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Greenwood, Oklahoma, a suburb of Tulsa, was the type of community that African Americans are still, today, attempting to reclaim and rebuild. It was modern, majestic, sophisticated and unapologetically Black. Tragically, it was also the site of one of the bloodiest and most horrendous race riots (and acts of terrorism) that the United States has ever experienced.
It has been ninty-two years since as many as 3000 African Americans lost their lives and more than 9,000 were left homeless when the small town was attacked, looted and literally burned to the ground on June 1, 1921. It’s impossible, however, to realize what was lost in Greenwood, which was affectionately known as "Black Wall Street."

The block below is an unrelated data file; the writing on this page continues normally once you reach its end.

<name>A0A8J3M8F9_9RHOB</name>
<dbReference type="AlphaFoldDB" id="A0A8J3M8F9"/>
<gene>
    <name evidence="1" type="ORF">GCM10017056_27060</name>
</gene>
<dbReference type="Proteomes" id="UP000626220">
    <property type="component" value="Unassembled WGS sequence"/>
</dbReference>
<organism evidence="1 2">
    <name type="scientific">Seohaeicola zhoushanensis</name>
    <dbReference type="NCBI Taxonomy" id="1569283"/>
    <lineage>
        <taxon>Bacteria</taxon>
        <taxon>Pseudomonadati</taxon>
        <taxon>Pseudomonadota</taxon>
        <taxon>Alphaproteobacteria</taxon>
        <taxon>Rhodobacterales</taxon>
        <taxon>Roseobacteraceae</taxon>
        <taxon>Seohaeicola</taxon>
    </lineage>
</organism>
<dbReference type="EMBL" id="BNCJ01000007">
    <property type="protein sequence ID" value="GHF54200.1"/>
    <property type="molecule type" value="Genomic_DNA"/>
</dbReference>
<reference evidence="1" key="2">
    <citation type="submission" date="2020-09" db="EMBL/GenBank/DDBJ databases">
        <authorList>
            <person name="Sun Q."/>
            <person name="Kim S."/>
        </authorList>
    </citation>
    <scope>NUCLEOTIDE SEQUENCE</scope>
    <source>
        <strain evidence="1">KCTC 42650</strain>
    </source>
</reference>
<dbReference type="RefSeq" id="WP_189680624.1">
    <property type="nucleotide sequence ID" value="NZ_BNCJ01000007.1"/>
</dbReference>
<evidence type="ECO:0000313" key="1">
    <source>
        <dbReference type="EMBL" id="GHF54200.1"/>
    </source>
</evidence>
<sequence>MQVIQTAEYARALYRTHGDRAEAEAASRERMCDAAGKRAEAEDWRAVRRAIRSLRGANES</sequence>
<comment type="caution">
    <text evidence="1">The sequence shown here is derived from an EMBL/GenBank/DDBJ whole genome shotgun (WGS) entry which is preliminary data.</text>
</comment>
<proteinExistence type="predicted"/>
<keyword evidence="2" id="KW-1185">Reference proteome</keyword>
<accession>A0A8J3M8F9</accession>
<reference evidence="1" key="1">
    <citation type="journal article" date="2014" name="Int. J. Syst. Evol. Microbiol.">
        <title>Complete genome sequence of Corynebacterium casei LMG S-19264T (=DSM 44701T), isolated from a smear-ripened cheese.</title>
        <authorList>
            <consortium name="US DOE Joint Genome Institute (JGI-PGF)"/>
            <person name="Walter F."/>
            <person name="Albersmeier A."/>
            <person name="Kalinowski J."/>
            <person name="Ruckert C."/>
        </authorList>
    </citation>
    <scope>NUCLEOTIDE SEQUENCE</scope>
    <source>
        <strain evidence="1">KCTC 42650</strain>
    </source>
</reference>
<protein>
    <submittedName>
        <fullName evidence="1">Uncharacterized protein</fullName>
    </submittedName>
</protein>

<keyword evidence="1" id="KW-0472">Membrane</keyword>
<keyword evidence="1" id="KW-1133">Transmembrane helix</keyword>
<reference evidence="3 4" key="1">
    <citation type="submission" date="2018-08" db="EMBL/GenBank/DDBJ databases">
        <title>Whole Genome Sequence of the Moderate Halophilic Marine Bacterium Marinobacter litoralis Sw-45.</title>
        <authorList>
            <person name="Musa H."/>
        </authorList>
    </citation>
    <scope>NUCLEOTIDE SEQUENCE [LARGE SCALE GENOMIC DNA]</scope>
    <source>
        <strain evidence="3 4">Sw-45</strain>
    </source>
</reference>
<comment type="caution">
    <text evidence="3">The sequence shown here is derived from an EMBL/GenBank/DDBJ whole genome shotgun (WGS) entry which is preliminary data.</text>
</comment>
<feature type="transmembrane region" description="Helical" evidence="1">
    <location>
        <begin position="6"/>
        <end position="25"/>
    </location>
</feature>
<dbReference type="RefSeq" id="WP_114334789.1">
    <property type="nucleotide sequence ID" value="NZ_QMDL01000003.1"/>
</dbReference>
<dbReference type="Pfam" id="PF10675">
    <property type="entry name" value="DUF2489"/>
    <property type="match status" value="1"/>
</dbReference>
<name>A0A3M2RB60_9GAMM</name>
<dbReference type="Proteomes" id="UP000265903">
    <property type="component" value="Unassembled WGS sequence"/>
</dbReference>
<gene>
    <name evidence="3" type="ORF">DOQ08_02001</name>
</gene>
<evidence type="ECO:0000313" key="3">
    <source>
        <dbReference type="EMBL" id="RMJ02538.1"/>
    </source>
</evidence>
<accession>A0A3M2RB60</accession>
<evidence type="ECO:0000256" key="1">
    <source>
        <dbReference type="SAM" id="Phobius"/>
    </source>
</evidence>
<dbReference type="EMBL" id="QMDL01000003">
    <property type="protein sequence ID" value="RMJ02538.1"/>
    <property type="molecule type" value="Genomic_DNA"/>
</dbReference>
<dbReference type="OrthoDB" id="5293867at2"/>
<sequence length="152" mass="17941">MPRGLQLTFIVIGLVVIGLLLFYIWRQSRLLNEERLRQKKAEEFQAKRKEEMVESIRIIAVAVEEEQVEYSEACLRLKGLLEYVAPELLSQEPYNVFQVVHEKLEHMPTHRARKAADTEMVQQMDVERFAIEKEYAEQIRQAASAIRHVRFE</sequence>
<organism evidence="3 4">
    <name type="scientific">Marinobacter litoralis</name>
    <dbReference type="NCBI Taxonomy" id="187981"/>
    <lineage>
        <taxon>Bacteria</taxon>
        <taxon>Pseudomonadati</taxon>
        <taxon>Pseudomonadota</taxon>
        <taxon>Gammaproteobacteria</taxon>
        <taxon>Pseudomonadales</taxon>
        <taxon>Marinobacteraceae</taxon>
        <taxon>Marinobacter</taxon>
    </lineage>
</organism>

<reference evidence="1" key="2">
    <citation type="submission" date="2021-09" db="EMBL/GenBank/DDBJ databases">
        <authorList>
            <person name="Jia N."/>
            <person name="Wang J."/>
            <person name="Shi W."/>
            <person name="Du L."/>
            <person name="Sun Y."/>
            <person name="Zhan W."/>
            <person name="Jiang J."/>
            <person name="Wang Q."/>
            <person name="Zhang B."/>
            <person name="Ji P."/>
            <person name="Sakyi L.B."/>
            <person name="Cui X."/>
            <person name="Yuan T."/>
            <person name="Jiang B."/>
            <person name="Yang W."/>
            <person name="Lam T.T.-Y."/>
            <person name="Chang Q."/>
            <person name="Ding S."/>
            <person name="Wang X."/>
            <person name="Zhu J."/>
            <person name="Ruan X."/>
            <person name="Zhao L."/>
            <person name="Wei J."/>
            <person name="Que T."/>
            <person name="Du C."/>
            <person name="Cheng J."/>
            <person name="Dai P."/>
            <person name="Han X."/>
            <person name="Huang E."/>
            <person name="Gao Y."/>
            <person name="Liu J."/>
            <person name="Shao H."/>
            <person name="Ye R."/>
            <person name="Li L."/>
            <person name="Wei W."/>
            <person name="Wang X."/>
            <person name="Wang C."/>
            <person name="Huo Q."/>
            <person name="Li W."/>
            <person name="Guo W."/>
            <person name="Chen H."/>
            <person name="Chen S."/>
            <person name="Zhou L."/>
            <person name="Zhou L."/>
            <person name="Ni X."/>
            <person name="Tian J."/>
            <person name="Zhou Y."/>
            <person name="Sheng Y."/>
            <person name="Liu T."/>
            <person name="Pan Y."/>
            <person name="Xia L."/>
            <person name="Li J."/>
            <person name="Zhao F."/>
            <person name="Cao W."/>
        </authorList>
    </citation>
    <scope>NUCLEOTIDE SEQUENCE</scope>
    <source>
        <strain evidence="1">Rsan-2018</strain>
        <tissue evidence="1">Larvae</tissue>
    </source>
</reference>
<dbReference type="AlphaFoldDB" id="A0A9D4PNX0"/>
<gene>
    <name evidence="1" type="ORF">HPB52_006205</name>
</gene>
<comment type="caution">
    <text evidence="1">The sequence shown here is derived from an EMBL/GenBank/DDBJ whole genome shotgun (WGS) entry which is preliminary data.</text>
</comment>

The Greenwood community seems almost imagined when we examine it through a historical lens. The oil booms of the early 1900’s had many moving to Tulsa for a shot at quick economic gains and high life, and African Americans hoped to prosper from the new industry as well. Tulsa, like many cities and towns throughout the US, was hostilely segregated, with African Americans settling into the northern region of the city. As we often saw before integration, Blacks in the area created entrepreneurial opportunities for themselves, which housed an impressive business center that included banks, hotels, cafes, clothiers, movie theaters, and contemporary homes. Greenwood residents enjoyed many luxuries that their White neighbors did not, including indoor plumbing and a remarkable school system that superiorly educated Black children.This is our history
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